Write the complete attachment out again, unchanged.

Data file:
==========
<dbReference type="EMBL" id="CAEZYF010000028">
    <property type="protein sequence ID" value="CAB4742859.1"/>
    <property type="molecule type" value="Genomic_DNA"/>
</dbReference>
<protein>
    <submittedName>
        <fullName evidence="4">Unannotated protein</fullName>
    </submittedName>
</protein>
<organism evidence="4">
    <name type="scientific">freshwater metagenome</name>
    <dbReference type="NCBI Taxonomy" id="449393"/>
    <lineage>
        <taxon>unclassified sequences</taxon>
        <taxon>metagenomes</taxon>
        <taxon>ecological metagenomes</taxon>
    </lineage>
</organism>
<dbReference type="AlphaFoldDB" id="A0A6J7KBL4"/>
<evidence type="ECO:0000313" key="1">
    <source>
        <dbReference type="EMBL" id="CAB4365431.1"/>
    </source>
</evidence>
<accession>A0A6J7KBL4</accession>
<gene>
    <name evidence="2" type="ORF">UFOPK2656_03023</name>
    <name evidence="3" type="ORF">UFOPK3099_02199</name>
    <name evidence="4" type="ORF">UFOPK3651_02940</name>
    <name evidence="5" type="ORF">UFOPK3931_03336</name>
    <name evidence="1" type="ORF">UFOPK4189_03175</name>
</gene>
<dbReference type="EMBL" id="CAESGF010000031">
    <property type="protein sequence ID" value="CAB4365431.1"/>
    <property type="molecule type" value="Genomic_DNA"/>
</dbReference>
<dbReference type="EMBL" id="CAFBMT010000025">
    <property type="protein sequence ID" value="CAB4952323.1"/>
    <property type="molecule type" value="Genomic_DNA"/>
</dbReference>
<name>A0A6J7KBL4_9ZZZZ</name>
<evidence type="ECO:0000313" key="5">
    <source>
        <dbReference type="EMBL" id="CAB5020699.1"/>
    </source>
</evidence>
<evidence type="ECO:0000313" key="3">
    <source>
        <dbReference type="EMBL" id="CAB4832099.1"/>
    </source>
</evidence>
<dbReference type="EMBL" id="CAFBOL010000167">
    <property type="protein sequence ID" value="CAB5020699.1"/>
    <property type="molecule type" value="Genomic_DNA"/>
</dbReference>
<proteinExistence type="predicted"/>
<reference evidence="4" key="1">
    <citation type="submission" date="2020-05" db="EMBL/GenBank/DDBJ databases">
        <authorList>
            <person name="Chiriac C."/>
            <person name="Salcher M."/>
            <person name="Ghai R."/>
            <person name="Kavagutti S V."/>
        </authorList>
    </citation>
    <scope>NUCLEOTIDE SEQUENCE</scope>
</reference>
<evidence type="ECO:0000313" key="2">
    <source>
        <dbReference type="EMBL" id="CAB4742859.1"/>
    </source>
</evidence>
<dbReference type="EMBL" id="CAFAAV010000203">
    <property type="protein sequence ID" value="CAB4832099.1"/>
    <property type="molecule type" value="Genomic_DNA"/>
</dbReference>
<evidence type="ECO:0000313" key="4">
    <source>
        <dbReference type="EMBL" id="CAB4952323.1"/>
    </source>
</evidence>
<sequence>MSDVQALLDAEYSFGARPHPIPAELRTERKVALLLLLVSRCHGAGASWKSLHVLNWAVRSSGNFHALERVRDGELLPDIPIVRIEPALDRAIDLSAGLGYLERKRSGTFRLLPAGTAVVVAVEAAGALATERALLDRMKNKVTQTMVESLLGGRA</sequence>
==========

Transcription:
<dbReference type="EMBL" id="CAEZYF010000028">
    <property type="protein sequence ID" value="CAB4742859.1"/>
    <property type="molecule type" value="Genomic_DNA"/>
</dbReference>
<protein>
    <submittedName>
        <fullName evidence="4">Unannotated protein</fullName>
    </submittedName>
</protein>
<organism evidence="4">
    <name type="scientific">freshwater metagenome</name>
    <dbReference type="NCBI Taxonomy" id="449393"/>
    <lineage>
        <taxon>unclassified sequences</taxon>
        <taxon>metagenomes</taxon>
        <taxon>ecological metagenomes</taxon>
    </lineage>
</organism>
<dbReference type="AlphaFoldDB" id="A0A6J7KBL4"/>
<evidence type="ECO:0000313" key="1">
    <source>
        <dbReference type="EMBL" id="CAB4365431.1"/>
    </source>
</evidence>
<accession>A0A6J7KBL4</accession>
<gene>
    <name evidence="2" type="ORF">UFOPK2656_03023</name>
    <name evidence="3" type="ORF">UFOPK3099_02199</name>
    <name evidence="4" type="ORF">UFOPK3651_02940</name>
    <name evidence="5" type="ORF">UFOPK3931_03336</name>
    <name evidence="1" type="ORF">UFOPK4189_03175</name>
</gene>
<dbReference type="EMBL" id="CAESGF010000031">
    <property type="protein sequence ID" value="CAB4365431.1"/>
    <property type="molecule type" value="Genomic_DNA"/>
</dbReference>
<dbReference type="EMBL" id="CAFBMT010000025">
    <property type="protein sequence ID" value="CAB4952323.1"/>
    <property type="molecule type" value="Genomic_DNA"/>
</dbReference>
<name>A0A6J7KBL4_9ZZZZ</name>
<evidence type="ECO:0000313" key="5">
    <source>
        <dbReference type="EMBL" id="CAB5020699.1"/>
    </source>
</evidence>
<evidence type="ECO:0000313" key="3">
    <source>
        <dbReference type="EMBL" id="CAB4832099.1"/>
    </source>
</evidence>
<dbReference type="EMBL" id="CAFBOL010000167">
    <property type="protein sequence ID" value="CAB5020699.1"/>
    <property type="molecule type" value="Genomic_DNA"/>
</dbReference>
<proteinExistence type="predicted"/>
<reference evidence="4" key="1">
    <citation type="submission" date="2020-05" db="EMBL/GenBank/DDBJ databases">
        <authorList>
            <person name="Chiriac C."/>
            <person name="Salcher M."/>
            <person name="Ghai R."/>
            <person name="Kavagutti S V."/>
        </authorList>
    </citation>
    <scope>NUCLEOTIDE SEQUENCE</scope>
</reference>
<evidence type="ECO:0000313" key="2">
    <source>
        <dbReference type="EMBL" id="CAB4742859.1"/>
    </source>
</evidence>
<dbReference type="EMBL" id="CAFAAV010000203">
    <property type="protein sequence ID" value="CAB4832099.1"/>
    <property type="molecule type" value="Genomic_DNA"/>
</dbReference>
<evidence type="ECO:0000313" key="4">
    <source>
        <dbReference type="EMBL" id="CAB4952323.1"/>
    </source>
</evidence>
<sequence>MSDVQALLDAEYSFGARPHPIPAELRTERKVALLLLLVSRCHGAGASWKSLHVLNWAVRSSGNFHALERVRDGELLPDIPIVRIEPALDRAIDLSAGLGYLERKRSGTFRLLPAGTAVVVAVEAAGALATERALLDRMKNKVTQTMVESLLGGRA</sequence>